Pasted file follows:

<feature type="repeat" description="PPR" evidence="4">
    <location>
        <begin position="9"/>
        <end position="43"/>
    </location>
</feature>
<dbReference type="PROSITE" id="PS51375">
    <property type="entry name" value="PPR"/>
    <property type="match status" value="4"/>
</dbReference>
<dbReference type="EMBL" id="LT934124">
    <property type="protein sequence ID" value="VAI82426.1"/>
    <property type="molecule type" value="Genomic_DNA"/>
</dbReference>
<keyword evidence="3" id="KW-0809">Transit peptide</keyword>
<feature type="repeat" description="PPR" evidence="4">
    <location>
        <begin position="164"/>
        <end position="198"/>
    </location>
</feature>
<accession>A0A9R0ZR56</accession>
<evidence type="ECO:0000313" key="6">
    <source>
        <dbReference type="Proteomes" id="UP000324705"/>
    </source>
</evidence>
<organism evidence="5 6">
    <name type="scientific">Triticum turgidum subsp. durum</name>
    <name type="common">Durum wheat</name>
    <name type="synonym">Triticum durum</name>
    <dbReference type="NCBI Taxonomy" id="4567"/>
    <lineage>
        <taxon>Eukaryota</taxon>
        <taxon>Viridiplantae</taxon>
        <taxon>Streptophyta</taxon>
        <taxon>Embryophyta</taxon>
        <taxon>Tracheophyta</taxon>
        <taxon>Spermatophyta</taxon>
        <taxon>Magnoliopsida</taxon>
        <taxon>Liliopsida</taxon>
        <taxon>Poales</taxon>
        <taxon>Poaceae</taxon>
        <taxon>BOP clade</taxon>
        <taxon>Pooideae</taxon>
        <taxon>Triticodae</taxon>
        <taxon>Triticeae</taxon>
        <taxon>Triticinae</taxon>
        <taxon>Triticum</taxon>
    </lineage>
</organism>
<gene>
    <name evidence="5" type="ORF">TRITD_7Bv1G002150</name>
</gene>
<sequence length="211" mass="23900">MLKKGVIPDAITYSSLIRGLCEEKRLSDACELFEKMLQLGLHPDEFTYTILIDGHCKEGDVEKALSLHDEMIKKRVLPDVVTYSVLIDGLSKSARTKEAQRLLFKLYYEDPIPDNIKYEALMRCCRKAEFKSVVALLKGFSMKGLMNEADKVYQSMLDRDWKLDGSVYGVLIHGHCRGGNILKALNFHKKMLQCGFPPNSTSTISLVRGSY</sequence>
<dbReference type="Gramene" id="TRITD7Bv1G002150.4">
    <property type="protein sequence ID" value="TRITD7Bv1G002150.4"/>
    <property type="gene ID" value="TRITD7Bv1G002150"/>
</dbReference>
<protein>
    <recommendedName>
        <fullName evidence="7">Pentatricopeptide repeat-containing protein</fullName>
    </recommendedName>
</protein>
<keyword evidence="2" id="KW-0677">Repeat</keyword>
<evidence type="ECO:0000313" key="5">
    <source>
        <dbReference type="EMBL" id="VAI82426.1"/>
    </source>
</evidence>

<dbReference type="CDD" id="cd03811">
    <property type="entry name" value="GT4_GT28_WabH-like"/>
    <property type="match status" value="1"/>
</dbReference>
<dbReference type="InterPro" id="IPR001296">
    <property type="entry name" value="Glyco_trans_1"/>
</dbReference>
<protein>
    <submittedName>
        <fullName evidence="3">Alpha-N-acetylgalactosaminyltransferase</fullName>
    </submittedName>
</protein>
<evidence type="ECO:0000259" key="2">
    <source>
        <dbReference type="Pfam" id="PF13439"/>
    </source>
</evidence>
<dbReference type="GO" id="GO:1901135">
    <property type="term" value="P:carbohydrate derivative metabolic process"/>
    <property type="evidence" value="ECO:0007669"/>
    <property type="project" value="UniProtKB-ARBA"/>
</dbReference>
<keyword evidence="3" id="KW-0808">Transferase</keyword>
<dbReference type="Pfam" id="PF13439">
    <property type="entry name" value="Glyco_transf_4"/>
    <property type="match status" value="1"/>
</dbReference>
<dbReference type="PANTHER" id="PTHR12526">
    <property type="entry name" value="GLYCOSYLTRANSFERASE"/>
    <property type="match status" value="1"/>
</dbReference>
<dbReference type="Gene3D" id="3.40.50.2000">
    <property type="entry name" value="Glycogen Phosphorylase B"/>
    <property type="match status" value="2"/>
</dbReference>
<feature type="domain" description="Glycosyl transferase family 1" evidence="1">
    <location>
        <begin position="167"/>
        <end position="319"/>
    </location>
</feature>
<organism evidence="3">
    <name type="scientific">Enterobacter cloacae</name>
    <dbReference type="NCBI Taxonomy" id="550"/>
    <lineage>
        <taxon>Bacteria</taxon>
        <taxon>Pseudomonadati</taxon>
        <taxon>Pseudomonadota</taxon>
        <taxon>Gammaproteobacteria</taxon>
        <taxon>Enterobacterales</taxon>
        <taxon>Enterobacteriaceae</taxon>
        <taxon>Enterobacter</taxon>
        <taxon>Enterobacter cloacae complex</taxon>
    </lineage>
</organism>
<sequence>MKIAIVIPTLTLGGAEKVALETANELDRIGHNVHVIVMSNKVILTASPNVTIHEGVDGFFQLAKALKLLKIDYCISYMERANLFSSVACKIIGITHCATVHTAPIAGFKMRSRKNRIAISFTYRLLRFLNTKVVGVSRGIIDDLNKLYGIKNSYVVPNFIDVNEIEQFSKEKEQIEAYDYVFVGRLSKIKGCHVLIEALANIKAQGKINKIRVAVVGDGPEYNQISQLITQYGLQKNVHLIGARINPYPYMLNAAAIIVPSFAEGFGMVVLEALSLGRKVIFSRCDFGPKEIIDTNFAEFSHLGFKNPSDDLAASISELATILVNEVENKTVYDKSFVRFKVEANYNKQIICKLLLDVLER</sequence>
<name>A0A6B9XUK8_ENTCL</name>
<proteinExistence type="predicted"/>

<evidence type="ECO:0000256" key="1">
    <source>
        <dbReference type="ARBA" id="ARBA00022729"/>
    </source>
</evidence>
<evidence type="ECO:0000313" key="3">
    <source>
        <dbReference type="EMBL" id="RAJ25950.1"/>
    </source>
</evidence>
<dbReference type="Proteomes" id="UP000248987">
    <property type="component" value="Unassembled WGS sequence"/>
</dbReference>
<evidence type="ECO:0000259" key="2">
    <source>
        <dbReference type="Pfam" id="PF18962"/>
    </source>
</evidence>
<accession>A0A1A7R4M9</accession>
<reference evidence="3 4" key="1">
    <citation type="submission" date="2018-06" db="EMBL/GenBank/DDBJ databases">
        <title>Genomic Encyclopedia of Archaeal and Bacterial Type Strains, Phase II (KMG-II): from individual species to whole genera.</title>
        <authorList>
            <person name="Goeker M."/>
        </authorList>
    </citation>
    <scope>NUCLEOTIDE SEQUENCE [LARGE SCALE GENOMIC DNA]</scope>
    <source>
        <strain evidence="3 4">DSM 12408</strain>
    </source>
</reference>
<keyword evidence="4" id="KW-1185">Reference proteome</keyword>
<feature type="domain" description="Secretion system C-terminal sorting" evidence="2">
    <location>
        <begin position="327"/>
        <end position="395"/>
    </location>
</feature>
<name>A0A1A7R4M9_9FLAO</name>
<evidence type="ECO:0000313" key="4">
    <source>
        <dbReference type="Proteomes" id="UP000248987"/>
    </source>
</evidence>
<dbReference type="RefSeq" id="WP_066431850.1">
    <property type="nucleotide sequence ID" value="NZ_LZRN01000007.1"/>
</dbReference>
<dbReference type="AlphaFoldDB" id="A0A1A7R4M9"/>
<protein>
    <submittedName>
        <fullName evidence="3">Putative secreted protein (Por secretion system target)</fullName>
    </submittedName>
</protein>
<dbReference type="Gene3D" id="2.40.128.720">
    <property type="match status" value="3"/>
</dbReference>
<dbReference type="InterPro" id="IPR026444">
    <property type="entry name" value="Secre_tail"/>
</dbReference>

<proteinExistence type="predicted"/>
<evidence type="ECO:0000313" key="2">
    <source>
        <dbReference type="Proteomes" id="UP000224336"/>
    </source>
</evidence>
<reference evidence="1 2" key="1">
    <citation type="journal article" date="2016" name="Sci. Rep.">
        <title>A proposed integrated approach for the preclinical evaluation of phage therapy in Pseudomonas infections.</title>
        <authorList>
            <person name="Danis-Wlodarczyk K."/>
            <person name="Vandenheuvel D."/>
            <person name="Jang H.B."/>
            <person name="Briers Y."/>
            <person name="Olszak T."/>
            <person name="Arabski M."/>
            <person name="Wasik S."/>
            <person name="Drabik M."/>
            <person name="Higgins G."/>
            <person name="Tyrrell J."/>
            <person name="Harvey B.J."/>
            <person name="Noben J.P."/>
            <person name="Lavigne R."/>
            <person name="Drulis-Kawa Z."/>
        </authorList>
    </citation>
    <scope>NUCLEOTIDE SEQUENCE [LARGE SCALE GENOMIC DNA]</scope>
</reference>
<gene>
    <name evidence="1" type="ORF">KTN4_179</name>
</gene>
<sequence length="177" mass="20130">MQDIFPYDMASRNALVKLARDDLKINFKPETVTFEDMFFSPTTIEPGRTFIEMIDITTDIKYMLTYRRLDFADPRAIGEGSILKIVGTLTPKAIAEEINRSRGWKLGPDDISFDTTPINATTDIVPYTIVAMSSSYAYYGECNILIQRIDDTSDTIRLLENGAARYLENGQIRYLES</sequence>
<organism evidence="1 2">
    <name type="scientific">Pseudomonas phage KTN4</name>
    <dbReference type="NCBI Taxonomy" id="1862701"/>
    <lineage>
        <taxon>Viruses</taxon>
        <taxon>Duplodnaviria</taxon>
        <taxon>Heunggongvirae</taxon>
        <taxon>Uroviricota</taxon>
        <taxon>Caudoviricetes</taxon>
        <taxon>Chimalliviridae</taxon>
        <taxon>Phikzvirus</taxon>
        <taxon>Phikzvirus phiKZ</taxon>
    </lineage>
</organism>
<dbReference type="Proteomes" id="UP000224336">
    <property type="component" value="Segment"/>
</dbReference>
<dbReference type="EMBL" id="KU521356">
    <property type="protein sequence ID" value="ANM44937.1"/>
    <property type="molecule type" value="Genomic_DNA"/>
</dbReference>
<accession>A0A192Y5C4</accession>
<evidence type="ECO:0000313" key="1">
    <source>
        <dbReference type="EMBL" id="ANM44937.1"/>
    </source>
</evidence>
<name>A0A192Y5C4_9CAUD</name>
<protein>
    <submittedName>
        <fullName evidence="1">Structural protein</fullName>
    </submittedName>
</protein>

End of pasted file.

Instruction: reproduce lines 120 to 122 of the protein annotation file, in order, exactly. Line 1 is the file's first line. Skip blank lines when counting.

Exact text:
        <taxon>Enterobacterales</taxon>
        <taxon>Enterobacteriaceae</taxon>
        <taxon>Enterobacter</taxon>